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Think about Loose Coupling

Re: Perl Exercises

by GrandFather (Saint)
on May 18, 2006 at 10:10 UTC ( #550205=note: print w/replies, xml ) Need Help??

in reply to Perl Exercises

Code writing exercises are all very well, but something that is often neglected are debugging exercises. Start with code that exhibits various bugs and have your team find and fix the bugs.

A valuable lesson along those lines is to present some code without strictures that is to be debugged. Bugs involving incorrect reference usage are particuarly good for this. If they don't figure out to add strictures for themselves, after they have struggled for a while add use strict; use warnings; and show them how to catch many types of error without even running the code.

In the same sort of sense, reinventing wheels can often be good exercise. For example: CSV data is nasty stuff to parse. You could write a number of CSV data sets of varying nastiness and have your team write code to parse the data. Present the data sets in order of nastiness to see if you can break each itteration of the code. At the end of the day present a solution using one of the CSV modules to show why reinventing the wheel is a bad idea!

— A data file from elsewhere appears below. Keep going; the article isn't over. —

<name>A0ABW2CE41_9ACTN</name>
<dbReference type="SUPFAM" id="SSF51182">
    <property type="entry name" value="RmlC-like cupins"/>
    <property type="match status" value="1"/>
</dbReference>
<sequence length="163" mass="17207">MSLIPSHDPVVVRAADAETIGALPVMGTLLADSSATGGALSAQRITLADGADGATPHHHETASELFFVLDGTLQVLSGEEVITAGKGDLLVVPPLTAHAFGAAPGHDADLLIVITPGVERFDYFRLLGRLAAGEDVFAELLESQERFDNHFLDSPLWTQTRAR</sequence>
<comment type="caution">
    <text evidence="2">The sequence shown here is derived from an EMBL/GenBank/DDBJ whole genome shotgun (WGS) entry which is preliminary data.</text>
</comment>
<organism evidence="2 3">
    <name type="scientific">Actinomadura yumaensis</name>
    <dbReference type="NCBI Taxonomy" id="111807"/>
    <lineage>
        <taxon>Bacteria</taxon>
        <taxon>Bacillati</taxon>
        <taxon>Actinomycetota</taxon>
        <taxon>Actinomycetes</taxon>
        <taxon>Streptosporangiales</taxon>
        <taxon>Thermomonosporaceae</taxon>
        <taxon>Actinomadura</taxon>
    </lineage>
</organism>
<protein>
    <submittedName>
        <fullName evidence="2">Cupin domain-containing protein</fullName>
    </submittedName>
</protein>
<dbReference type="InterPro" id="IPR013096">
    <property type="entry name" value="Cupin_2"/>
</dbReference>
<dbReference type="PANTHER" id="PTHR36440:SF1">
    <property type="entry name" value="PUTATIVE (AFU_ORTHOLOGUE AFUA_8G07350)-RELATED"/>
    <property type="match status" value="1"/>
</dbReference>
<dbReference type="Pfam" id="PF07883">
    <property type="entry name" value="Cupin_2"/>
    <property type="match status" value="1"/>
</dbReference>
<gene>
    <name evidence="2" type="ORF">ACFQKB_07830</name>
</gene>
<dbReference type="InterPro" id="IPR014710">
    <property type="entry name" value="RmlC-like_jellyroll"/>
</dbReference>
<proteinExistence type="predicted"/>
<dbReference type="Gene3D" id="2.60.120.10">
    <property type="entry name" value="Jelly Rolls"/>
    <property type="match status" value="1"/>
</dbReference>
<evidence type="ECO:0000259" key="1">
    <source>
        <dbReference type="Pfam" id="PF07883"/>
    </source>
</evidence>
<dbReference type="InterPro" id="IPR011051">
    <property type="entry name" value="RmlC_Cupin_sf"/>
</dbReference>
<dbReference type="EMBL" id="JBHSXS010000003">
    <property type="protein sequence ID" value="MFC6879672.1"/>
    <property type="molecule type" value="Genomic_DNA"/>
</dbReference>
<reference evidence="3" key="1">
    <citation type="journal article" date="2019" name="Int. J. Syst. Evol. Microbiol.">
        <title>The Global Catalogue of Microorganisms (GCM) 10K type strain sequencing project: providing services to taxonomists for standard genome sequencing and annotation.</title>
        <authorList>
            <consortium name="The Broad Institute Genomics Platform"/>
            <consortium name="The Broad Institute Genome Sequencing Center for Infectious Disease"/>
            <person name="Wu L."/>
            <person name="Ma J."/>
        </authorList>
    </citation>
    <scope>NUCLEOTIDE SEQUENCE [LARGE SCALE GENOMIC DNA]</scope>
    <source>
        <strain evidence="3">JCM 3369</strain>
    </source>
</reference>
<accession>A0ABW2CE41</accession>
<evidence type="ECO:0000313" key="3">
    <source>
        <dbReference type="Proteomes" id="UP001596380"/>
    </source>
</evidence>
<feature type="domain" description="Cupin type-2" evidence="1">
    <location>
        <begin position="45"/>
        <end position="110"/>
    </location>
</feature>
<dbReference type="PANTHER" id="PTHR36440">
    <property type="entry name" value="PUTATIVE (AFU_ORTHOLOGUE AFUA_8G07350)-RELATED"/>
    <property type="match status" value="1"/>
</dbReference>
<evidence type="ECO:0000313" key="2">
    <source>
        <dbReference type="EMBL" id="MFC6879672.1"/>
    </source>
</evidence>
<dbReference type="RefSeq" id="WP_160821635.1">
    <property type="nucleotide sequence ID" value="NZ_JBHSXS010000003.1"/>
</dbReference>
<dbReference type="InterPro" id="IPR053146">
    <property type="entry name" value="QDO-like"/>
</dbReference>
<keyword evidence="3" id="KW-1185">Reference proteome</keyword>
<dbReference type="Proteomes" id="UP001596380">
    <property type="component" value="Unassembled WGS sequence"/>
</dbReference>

DWIM is Perl's answer to Gödel

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Re^2: Perl Exercises
by mikasue (Friar) on May 18, 2006 at 15:32 UTC
    GrandFather, I totally agree with you. I am new to Perl and I have learned so much just looking at existing code and trying to find out what they did and often times I do find "bugs". My next challenge is to learn how to fix them. It has really given me a good grasp of Perl and what I can do or not do in my own code.
    I have also learned a lot from reading SOPW entries to see what others have had problems with and how these were solved.
    I love this site!

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